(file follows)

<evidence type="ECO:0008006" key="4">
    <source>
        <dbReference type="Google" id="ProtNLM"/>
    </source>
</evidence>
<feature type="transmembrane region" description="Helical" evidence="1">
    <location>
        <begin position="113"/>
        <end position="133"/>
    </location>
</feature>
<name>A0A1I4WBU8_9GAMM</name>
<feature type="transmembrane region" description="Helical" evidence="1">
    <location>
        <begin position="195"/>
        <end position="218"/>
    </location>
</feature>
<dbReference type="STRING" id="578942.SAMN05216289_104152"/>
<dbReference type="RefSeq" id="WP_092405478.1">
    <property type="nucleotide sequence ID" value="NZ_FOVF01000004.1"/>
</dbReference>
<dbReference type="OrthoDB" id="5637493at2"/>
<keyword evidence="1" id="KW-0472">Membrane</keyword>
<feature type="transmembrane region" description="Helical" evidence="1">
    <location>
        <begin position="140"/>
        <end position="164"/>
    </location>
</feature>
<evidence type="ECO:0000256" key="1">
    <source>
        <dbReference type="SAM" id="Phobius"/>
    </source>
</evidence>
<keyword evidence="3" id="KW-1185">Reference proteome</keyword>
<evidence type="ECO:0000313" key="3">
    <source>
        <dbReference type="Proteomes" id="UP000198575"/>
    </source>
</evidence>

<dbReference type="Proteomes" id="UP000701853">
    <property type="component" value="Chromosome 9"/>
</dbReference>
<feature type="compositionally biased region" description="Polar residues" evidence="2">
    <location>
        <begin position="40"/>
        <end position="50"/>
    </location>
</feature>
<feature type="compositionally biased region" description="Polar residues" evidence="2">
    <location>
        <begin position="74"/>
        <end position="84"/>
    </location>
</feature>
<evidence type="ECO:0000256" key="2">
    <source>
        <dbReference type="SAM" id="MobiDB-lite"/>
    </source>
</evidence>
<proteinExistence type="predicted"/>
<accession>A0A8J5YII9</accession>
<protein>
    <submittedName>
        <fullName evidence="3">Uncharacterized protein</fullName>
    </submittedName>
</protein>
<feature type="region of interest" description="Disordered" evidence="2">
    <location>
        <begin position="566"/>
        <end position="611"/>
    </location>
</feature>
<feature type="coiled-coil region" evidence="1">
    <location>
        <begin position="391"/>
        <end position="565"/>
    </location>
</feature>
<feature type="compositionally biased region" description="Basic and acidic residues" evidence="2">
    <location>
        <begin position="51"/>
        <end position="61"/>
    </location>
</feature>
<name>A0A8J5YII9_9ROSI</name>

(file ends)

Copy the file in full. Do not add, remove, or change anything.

<evidence type="ECO:0008006" key="4">
    <source>
        <dbReference type="Google" id="ProtNLM"/>
    </source>
</evidence>
<feature type="transmembrane region" description="Helical" evidence="1">
    <location>
        <begin position="113"/>
        <end position="133"/>
    </location>
</feature>
<name>A0A1I4WBU8_9GAMM</name>
<feature type="transmembrane region" description="Helical" evidence="1">
    <location>
        <begin position="195"/>
        <end position="218"/>
    </location>
</feature>
<dbReference type="STRING" id="578942.SAMN05216289_104152"/>
<dbReference type="RefSeq" id="WP_092405478.1">
    <property type="nucleotide sequence ID" value="NZ_FOVF01000004.1"/>
</dbReference>
<dbReference type="OrthoDB" id="5637493at2"/>
<keyword evidence="1" id="KW-0472">Membrane</keyword>
<feature type="transmembrane region" description="Helical" evidence="1">
    <location>
        <begin position="140"/>
        <end position="164"/>
    </location>
</feature>
<evidence type="ECO:0000256" key="1">
    <source>
        <dbReference type="SAM" id="Phobius"/>
    </source>
</evidence>
<keyword evidence="3" id="KW-1185">Reference proteome</keyword>
<evidence type="ECO:0000313" key="3">
    <source>
        <dbReference type="Proteomes" id="UP000198575"/>
    </source>
</evidence>

<dbReference type="Proteomes" id="UP000701853">
    <property type="component" value="Chromosome 9"/>
</dbReference>
<feature type="compositionally biased region" description="Polar residues" evidence="2">
    <location>
        <begin position="40"/>
        <end position="50"/>
    </location>
</feature>
<feature type="compositionally biased region" description="Polar residues" evidence="2">
    <location>
        <begin position="74"/>
        <end position="84"/>
    </location>
</feature>
<evidence type="ECO:0000256" key="2">
    <source>
        <dbReference type="SAM" id="MobiDB-lite"/>
    </source>
</evidence>
<proteinExistence type="predicted"/>
<accession>A0A8J5YII9</accession>
<protein>
    <submittedName>
        <fullName evidence="3">Uncharacterized protein</fullName>
    </submittedName>
</protein>
<feature type="region of interest" description="Disordered" evidence="2">
    <location>
        <begin position="566"/>
        <end position="611"/>
    </location>
</feature>
<feature type="coiled-coil region" evidence="1">
    <location>
        <begin position="391"/>
        <end position="565"/>
    </location>
</feature>
<feature type="compositionally biased region" description="Basic and acidic residues" evidence="2">
    <location>
        <begin position="51"/>
        <end position="61"/>
    </location>
</feature>
<name>A0A8J5YII9_9ROSI</name>